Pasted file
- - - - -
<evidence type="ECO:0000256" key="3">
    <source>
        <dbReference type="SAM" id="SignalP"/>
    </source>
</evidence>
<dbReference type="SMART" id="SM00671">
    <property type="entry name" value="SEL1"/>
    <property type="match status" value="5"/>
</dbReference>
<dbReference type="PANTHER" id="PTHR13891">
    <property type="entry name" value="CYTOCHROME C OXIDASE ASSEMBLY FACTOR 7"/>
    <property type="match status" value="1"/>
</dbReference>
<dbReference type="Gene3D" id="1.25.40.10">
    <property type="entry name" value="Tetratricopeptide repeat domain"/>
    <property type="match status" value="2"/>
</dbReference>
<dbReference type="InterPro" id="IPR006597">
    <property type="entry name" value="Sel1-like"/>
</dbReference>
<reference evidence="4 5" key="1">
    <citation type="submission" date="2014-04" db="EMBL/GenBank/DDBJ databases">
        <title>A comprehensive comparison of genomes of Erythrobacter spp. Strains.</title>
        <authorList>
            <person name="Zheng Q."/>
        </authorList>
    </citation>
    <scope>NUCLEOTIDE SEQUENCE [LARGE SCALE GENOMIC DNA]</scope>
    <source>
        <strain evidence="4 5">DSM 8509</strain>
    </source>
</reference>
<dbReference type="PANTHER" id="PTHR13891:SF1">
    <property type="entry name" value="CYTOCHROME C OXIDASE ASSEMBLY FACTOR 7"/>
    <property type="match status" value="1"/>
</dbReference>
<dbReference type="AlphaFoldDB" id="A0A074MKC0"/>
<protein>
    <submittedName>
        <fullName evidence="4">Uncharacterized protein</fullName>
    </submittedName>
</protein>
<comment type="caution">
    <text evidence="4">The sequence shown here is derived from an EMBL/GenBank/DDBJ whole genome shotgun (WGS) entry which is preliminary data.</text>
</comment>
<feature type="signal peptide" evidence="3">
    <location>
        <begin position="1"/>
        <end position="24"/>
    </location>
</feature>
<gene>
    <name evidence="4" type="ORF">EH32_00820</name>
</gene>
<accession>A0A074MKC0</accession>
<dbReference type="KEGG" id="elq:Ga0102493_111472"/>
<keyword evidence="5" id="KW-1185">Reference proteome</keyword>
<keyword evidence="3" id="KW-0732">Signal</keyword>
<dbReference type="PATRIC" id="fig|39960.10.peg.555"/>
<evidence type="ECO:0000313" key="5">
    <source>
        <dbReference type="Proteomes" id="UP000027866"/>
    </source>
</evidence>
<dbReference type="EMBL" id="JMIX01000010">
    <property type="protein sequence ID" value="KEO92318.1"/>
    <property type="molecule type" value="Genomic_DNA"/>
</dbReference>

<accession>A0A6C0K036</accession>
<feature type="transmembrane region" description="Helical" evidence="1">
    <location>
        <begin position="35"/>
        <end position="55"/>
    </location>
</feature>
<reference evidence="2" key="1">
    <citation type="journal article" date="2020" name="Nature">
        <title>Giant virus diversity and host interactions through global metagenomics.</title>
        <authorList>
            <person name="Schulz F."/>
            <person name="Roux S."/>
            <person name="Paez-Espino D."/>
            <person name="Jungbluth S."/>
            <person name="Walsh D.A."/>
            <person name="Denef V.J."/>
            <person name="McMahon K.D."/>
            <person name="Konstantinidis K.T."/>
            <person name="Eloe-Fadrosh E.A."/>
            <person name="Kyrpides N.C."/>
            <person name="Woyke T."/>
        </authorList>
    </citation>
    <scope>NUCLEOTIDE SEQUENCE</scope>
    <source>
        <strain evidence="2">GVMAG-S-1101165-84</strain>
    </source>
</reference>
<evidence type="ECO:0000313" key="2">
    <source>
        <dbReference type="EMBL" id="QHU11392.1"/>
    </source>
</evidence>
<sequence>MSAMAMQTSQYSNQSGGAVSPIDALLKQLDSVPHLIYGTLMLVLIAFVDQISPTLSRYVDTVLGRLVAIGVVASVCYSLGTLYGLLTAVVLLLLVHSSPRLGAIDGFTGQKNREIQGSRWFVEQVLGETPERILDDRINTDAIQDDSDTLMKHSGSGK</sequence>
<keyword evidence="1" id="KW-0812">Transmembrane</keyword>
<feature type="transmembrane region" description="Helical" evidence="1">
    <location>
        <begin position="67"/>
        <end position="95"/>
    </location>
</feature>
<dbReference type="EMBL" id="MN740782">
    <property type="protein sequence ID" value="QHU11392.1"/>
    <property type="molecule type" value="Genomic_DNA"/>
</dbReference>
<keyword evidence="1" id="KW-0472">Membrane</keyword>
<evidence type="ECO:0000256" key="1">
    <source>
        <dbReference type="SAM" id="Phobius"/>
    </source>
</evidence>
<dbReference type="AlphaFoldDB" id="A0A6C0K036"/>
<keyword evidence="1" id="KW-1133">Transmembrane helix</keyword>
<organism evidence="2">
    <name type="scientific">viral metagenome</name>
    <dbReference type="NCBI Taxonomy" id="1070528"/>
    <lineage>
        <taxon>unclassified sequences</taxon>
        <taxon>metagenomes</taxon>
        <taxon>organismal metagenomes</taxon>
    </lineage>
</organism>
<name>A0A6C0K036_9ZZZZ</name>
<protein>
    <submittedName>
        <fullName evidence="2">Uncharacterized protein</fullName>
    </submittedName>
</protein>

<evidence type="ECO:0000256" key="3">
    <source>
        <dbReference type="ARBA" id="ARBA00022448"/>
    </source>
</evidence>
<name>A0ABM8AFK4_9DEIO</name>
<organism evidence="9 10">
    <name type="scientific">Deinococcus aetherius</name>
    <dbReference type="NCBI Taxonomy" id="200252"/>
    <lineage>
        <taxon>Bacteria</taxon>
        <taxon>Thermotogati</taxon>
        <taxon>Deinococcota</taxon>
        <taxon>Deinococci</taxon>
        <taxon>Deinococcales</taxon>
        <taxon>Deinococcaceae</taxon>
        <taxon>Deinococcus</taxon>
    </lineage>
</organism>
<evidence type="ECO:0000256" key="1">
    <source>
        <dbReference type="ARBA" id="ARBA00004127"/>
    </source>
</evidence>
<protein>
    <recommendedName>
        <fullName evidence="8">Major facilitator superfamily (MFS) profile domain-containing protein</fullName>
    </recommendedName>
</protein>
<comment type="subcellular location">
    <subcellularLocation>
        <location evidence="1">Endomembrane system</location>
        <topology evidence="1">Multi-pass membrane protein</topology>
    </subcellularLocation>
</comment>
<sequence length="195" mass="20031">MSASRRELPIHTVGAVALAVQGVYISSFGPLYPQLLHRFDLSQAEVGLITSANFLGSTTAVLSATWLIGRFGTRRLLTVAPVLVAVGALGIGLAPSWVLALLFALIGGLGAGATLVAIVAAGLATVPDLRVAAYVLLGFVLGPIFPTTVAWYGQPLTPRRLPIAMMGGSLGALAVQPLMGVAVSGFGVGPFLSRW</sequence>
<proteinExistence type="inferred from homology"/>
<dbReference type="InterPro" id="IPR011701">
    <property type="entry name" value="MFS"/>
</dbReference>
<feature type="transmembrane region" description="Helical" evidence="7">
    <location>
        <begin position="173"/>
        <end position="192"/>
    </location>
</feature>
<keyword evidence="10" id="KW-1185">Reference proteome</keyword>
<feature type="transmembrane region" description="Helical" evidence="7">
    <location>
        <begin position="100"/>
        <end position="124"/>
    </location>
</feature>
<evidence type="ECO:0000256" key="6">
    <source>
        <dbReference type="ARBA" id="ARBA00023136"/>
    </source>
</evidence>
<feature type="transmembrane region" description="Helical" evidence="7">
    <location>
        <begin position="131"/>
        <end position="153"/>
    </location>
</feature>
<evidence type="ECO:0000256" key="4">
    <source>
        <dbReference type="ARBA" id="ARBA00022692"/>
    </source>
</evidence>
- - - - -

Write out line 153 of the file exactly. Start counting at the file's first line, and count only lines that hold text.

        <taxon>Deinococcaceae</taxon>